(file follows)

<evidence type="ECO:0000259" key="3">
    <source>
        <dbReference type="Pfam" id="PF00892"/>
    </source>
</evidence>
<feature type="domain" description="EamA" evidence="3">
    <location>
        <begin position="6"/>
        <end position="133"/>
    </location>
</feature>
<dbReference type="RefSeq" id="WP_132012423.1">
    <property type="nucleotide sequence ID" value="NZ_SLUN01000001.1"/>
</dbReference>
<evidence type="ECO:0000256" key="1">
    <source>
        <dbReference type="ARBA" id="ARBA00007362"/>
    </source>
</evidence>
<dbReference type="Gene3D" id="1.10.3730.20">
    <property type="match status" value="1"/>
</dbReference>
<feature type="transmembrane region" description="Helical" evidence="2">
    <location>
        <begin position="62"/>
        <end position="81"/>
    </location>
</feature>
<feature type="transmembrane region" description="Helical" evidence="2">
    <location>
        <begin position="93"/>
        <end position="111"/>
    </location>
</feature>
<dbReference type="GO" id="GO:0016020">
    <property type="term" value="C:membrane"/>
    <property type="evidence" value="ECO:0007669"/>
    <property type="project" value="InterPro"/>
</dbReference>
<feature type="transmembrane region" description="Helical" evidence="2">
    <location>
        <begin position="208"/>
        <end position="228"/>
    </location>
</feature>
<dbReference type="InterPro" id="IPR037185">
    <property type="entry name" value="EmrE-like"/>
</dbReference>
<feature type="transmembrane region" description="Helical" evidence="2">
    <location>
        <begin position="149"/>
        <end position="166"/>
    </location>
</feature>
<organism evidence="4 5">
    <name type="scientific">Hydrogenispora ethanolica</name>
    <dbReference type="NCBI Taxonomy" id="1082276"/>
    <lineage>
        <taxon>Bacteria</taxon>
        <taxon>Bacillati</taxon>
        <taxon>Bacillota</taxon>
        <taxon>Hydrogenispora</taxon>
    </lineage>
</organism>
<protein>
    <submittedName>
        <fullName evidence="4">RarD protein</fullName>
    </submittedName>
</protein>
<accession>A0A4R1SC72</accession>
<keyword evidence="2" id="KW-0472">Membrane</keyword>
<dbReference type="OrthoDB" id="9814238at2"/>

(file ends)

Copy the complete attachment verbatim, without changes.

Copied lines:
<evidence type="ECO:0000259" key="3">
    <source>
        <dbReference type="Pfam" id="PF00892"/>
    </source>
</evidence>
<feature type="domain" description="EamA" evidence="3">
    <location>
        <begin position="6"/>
        <end position="133"/>
    </location>
</feature>
<dbReference type="RefSeq" id="WP_132012423.1">
    <property type="nucleotide sequence ID" value="NZ_SLUN01000001.1"/>
</dbReference>
<evidence type="ECO:0000256" key="1">
    <source>
        <dbReference type="ARBA" id="ARBA00007362"/>
    </source>
</evidence>
<dbReference type="Gene3D" id="1.10.3730.20">
    <property type="match status" value="1"/>
</dbReference>
<feature type="transmembrane region" description="Helical" evidence="2">
    <location>
        <begin position="62"/>
        <end position="81"/>
    </location>
</feature>
<feature type="transmembrane region" description="Helical" evidence="2">
    <location>
        <begin position="93"/>
        <end position="111"/>
    </location>
</feature>
<dbReference type="GO" id="GO:0016020">
    <property type="term" value="C:membrane"/>
    <property type="evidence" value="ECO:0007669"/>
    <property type="project" value="InterPro"/>
</dbReference>
<feature type="transmembrane region" description="Helical" evidence="2">
    <location>
        <begin position="208"/>
        <end position="228"/>
    </location>
</feature>
<dbReference type="InterPro" id="IPR037185">
    <property type="entry name" value="EmrE-like"/>
</dbReference>
<feature type="transmembrane region" description="Helical" evidence="2">
    <location>
        <begin position="149"/>
        <end position="166"/>
    </location>
</feature>
<organism evidence="4 5">
    <name type="scientific">Hydrogenispora ethanolica</name>
    <dbReference type="NCBI Taxonomy" id="1082276"/>
    <lineage>
        <taxon>Bacteria</taxon>
        <taxon>Bacillati</taxon>
        <taxon>Bacillota</taxon>
        <taxon>Hydrogenispora</taxon>
    </lineage>
</organism>
<protein>
    <submittedName>
        <fullName evidence="4">RarD protein</fullName>
    </submittedName>
</protein>
<accession>A0A4R1SC72</accession>
<keyword evidence="2" id="KW-0472">Membrane</keyword>
<dbReference type="OrthoDB" id="9814238at2"/>